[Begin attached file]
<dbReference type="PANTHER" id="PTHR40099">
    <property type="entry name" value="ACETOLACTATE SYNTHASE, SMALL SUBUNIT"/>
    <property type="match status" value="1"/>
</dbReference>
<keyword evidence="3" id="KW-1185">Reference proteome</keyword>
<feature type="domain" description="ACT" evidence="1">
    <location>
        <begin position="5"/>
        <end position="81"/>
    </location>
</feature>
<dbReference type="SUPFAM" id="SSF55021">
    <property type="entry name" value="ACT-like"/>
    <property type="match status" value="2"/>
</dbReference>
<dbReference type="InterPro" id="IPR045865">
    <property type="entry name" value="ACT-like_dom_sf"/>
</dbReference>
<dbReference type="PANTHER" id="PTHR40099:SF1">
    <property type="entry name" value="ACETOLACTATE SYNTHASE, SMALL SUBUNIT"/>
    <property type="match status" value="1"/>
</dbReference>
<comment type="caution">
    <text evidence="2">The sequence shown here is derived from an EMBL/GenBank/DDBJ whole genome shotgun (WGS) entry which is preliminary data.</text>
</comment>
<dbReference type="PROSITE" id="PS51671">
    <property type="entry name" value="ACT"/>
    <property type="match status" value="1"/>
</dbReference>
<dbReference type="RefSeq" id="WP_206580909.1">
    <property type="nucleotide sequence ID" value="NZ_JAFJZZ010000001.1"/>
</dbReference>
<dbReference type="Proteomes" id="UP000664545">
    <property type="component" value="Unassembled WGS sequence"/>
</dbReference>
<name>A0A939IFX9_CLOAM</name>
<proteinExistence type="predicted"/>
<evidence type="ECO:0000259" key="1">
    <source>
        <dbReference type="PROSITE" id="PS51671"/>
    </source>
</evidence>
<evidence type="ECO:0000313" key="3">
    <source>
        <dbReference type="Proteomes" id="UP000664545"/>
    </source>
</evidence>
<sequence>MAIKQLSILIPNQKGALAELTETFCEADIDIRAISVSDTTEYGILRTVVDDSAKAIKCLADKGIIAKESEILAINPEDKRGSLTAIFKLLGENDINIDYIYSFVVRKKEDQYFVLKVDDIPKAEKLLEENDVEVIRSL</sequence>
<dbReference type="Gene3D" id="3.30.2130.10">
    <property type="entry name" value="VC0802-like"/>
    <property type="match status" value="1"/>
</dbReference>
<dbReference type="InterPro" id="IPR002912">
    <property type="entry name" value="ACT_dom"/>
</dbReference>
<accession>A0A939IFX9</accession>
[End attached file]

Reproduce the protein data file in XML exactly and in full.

<dbReference type="PANTHER" id="PTHR40099">
    <property type="entry name" value="ACETOLACTATE SYNTHASE, SMALL SUBUNIT"/>
    <property type="match status" value="1"/>
</dbReference>
<keyword evidence="3" id="KW-1185">Reference proteome</keyword>
<feature type="domain" description="ACT" evidence="1">
    <location>
        <begin position="5"/>
        <end position="81"/>
    </location>
</feature>
<dbReference type="SUPFAM" id="SSF55021">
    <property type="entry name" value="ACT-like"/>
    <property type="match status" value="2"/>
</dbReference>
<dbReference type="InterPro" id="IPR045865">
    <property type="entry name" value="ACT-like_dom_sf"/>
</dbReference>
<dbReference type="PANTHER" id="PTHR40099:SF1">
    <property type="entry name" value="ACETOLACTATE SYNTHASE, SMALL SUBUNIT"/>
    <property type="match status" value="1"/>
</dbReference>
<comment type="caution">
    <text evidence="2">The sequence shown here is derived from an EMBL/GenBank/DDBJ whole genome shotgun (WGS) entry which is preliminary data.</text>
</comment>
<dbReference type="PROSITE" id="PS51671">
    <property type="entry name" value="ACT"/>
    <property type="match status" value="1"/>
</dbReference>
<dbReference type="RefSeq" id="WP_206580909.1">
    <property type="nucleotide sequence ID" value="NZ_JAFJZZ010000001.1"/>
</dbReference>
<dbReference type="Proteomes" id="UP000664545">
    <property type="component" value="Unassembled WGS sequence"/>
</dbReference>
<name>A0A939IFX9_CLOAM</name>
<proteinExistence type="predicted"/>
<evidence type="ECO:0000259" key="1">
    <source>
        <dbReference type="PROSITE" id="PS51671"/>
    </source>
</evidence>
<evidence type="ECO:0000313" key="3">
    <source>
        <dbReference type="Proteomes" id="UP000664545"/>
    </source>
</evidence>
<sequence>MAIKQLSILIPNQKGALAELTETFCEADIDIRAISVSDTTEYGILRTVVDDSAKAIKCLADKGIIAKESEILAINPEDKRGSLTAIFKLLGENDINIDYIYSFVVRKKEDQYFVLKVDDIPKAEKLLEENDVEVIRSL</sequence>
<dbReference type="Gene3D" id="3.30.2130.10">
    <property type="entry name" value="VC0802-like"/>
    <property type="match status" value="1"/>
</dbReference>
<dbReference type="InterPro" id="IPR002912">
    <property type="entry name" value="ACT_dom"/>
</dbReference>
<accession>A0A939IFX9</accession>